Those words set the stage for his work at Bard, which in 1979 acquired Simon’s Rock, a liberal-arts college that admits students after tenth or 11th grade. He put the theory behind Simon’s Rock into print with Jefferson’s Children: Education and the Promise of American Culture (1997), arguing for a high-school graduation age of 16. “Both developmentally and socially there is an earlier onset of the presumption of adulthood,” he notes, “and therefore the sequence of schooling requires that adolescents at an earlier age be treated like adults in an educational setting. And that treatment is more likely to happen in a college setting than in a traditional high-school setting.”
“This is not a new idea,” he says now. “This is an idea that the University of Chicago has a history with, starting in the era of Robert Hutchins.” In 2001 Bard created the Bard High School Early College, a 500-student New York City public school that grants both an associate’s degree in liberal arts and sciences as well as a high-school diploma.
The one motif Botstein had planned for was music. He studied violin through graduate school and viola at Tanglewood Music Center, but even as a child he wanted to be a professional conductor. At Chicago he won a University conducting competition; as a graduate student he led the Harvard Radcliffe and Boston Medical Orchestras. At Franconia he founded and directed the White Mountain Music and Art Festival, only to stop conducting, unsatisfied with his level of skill, when he joined Bard.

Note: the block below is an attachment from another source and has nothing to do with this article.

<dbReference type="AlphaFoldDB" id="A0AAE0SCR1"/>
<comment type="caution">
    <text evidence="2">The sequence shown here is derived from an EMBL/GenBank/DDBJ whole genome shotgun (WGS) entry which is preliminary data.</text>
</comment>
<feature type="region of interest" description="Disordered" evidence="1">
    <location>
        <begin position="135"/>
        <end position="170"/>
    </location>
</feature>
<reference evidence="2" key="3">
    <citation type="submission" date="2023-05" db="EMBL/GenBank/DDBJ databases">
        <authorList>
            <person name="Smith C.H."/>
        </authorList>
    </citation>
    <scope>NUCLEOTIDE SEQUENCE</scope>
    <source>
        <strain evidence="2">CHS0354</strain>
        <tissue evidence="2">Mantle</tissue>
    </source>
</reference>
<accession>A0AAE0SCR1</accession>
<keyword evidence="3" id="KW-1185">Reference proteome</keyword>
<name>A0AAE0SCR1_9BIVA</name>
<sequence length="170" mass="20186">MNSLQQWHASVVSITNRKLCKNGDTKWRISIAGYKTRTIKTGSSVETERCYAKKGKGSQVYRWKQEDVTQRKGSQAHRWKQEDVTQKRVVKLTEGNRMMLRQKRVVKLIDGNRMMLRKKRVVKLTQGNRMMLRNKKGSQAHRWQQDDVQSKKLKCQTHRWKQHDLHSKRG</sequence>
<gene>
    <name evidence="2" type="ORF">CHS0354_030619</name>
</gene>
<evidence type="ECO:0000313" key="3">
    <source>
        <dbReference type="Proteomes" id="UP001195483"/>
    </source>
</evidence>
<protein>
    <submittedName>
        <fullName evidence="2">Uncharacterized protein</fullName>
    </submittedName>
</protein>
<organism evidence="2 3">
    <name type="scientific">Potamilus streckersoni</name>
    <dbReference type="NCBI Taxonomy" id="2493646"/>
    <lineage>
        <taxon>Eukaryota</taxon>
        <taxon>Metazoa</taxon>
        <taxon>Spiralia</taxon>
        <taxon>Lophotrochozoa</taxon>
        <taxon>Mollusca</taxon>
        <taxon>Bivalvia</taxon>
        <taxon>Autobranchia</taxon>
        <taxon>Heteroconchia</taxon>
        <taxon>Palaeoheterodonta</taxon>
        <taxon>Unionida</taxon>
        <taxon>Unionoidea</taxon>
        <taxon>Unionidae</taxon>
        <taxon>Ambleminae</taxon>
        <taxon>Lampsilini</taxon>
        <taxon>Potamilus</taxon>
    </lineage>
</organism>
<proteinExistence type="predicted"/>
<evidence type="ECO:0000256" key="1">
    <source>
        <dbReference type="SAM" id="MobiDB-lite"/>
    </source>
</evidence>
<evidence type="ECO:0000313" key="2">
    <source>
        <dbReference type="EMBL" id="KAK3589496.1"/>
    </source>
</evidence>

Then his 8-year-old daughter was killed in a 1981 car accident. “I went through a period of reflection about how I would manage to continue my own life in a way that made sense,” he recalls, “and I came to the conclusion that to mourn my daughter and to view myself as a victim would dishonor her memory. If I could find something she might be indirectly proud of as having given in her death something to me in my life, that would naturally allow me to never forget her.” He completed his Ph.D. in music history at Harvard and began retraining as a conductor, eventually leading the Hudson Valley Philharmonic Chamber Orchestra. In 1992 he was asked to join the American Symphony Orchestra—another organization needing revitalization. When Botstein came on board New York Times music critic Edward Rothstein wrote that the orchestra “really has had no clear reason for existing in recent years.” Today the symphony, in its 40th year, performs six concerts a year as well as Classics Declassified, a special-education concert series for adults.
A guest conductor for such orchestras as the Jerusalem Symphony Orchestra, the Royal Scottish National Philharmonic, and the London Philharmonic Orchestra, Botstein has more than 20 recordings. Editor of a book on the music of Brahms, he has a forthcoming book, The History of Listening, and has written more than 150 articles for journals, books, and newspapers, and since 1992 has edited the Musical Quarterly.
Being a college president and a conductor, he says, is not an unusual blend of melodies: “The thing that’s unusual about it is that we rarely think of musicians as being in the public arena in something other than music.” He avoids clashes by combining his research and conducting interests, focusing on rare 19th- and early-20th-century repertory. The key to harmony in two careers, he says, is having “no hobbies. When you scratch the surface, you realize that people spend a lot of time doing a lot of things. I just do these two things, and that’s all I do, 100 percent of the time.”
He plans to continue the harmony for years to come.